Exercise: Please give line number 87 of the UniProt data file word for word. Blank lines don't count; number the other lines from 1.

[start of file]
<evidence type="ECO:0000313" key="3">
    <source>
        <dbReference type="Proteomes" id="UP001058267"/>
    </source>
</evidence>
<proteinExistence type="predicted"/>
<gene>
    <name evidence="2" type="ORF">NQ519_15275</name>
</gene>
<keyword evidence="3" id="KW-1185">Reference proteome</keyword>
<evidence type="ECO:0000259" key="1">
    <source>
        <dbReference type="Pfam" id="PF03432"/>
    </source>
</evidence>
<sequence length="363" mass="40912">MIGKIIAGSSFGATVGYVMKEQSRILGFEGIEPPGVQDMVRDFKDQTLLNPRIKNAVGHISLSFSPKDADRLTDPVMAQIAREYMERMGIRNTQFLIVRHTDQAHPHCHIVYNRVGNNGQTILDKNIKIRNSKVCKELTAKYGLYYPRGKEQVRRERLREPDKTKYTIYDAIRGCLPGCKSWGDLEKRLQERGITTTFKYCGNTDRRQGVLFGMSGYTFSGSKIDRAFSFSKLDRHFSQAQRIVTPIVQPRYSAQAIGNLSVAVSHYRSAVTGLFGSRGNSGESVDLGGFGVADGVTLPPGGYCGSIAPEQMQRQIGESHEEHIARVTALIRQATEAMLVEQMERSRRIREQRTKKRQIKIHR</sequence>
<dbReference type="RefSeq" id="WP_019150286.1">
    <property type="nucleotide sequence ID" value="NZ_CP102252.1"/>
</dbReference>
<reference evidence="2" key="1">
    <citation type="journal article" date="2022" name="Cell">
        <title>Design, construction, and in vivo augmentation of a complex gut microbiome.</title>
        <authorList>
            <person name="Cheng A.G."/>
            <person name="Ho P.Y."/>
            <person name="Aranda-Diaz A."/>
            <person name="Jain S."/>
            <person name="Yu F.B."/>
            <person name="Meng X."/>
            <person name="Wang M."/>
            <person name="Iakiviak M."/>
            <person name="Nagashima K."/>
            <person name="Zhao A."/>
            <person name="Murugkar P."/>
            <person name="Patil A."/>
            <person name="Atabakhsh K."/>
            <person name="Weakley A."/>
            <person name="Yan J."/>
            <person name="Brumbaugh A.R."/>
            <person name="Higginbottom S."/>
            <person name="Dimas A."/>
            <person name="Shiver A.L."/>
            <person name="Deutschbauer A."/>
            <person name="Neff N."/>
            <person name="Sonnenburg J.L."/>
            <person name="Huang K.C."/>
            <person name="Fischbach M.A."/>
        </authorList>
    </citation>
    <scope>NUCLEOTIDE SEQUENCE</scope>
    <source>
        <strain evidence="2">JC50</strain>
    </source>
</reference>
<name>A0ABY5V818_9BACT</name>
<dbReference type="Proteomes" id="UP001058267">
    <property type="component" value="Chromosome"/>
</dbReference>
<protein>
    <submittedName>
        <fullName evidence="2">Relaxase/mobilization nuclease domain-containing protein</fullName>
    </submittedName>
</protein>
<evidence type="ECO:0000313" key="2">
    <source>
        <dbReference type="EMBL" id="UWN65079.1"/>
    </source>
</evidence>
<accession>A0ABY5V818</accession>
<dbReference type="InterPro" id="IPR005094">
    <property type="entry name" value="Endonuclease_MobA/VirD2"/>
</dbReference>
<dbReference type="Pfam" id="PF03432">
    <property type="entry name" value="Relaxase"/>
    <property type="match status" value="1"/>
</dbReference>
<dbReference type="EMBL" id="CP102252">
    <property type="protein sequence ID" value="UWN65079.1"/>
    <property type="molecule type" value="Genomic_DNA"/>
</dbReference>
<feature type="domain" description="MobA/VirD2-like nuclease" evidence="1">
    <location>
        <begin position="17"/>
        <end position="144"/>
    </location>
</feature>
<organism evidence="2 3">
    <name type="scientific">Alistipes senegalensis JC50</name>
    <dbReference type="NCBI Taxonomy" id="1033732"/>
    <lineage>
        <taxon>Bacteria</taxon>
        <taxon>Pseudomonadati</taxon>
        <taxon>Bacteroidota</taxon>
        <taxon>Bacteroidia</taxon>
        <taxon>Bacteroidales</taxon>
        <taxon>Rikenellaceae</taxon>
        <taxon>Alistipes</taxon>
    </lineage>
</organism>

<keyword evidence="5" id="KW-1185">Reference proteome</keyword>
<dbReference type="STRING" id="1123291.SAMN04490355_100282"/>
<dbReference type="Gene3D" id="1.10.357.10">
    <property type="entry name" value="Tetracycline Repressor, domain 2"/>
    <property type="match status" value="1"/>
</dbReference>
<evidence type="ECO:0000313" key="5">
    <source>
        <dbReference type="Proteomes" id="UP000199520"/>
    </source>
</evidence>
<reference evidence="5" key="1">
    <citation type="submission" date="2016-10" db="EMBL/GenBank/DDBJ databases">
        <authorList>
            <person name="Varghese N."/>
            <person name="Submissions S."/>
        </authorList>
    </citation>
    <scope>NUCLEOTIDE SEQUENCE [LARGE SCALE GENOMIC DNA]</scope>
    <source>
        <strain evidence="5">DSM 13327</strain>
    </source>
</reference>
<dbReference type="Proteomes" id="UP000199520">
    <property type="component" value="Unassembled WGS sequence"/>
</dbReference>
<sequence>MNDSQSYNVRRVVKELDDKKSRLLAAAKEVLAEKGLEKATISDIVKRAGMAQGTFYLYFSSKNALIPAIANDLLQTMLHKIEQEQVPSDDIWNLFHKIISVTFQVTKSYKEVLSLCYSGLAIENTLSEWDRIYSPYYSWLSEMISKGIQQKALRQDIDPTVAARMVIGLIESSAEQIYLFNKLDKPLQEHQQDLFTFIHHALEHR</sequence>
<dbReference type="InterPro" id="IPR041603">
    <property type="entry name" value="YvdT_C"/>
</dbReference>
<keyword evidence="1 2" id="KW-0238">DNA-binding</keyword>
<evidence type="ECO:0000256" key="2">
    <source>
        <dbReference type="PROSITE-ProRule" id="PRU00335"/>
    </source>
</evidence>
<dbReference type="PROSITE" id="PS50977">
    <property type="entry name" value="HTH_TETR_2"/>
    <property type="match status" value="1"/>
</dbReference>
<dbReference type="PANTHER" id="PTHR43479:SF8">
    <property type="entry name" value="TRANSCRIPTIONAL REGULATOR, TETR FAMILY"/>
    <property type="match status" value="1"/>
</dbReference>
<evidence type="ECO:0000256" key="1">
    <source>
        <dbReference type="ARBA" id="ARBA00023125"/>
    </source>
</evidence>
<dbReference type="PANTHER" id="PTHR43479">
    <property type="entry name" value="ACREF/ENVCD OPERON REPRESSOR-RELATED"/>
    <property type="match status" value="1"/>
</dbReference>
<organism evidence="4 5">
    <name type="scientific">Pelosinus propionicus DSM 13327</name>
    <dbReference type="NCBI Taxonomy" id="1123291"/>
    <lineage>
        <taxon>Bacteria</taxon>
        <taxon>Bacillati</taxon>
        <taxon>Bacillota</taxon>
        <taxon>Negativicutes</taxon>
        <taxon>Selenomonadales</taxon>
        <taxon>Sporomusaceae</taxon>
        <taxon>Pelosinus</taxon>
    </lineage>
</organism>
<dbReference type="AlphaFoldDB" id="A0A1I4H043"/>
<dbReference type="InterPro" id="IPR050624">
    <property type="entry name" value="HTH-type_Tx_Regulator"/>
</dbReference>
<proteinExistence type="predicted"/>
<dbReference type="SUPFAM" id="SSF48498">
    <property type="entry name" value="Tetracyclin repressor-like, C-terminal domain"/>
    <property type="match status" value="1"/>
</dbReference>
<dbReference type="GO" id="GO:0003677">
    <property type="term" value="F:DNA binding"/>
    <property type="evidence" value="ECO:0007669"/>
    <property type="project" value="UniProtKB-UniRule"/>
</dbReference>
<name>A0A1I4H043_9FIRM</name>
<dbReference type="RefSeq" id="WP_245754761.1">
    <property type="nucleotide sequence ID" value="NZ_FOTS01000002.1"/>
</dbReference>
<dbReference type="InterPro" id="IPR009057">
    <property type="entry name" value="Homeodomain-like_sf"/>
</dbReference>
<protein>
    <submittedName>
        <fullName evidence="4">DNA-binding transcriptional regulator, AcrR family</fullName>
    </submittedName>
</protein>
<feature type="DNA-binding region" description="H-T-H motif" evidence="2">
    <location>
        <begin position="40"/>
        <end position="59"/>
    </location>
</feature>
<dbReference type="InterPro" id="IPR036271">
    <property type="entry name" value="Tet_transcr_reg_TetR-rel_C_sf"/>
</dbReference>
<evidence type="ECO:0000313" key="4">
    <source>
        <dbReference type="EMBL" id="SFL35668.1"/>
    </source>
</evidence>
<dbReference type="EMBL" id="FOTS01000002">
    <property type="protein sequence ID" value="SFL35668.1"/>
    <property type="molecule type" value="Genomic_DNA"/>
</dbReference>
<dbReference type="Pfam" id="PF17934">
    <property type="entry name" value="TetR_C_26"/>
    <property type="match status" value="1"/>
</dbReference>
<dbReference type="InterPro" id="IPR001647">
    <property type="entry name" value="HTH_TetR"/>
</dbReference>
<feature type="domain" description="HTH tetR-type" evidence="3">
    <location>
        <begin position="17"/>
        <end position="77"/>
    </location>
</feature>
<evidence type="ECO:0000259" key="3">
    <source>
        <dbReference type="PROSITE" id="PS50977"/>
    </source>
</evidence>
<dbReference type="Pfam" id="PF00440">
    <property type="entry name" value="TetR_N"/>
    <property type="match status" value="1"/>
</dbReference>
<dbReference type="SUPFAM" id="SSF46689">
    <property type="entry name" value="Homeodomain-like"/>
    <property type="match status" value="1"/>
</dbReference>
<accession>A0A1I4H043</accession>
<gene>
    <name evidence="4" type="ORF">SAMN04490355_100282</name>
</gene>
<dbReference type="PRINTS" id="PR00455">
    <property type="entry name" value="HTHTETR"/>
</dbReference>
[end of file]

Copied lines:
<organism evidence="2 3">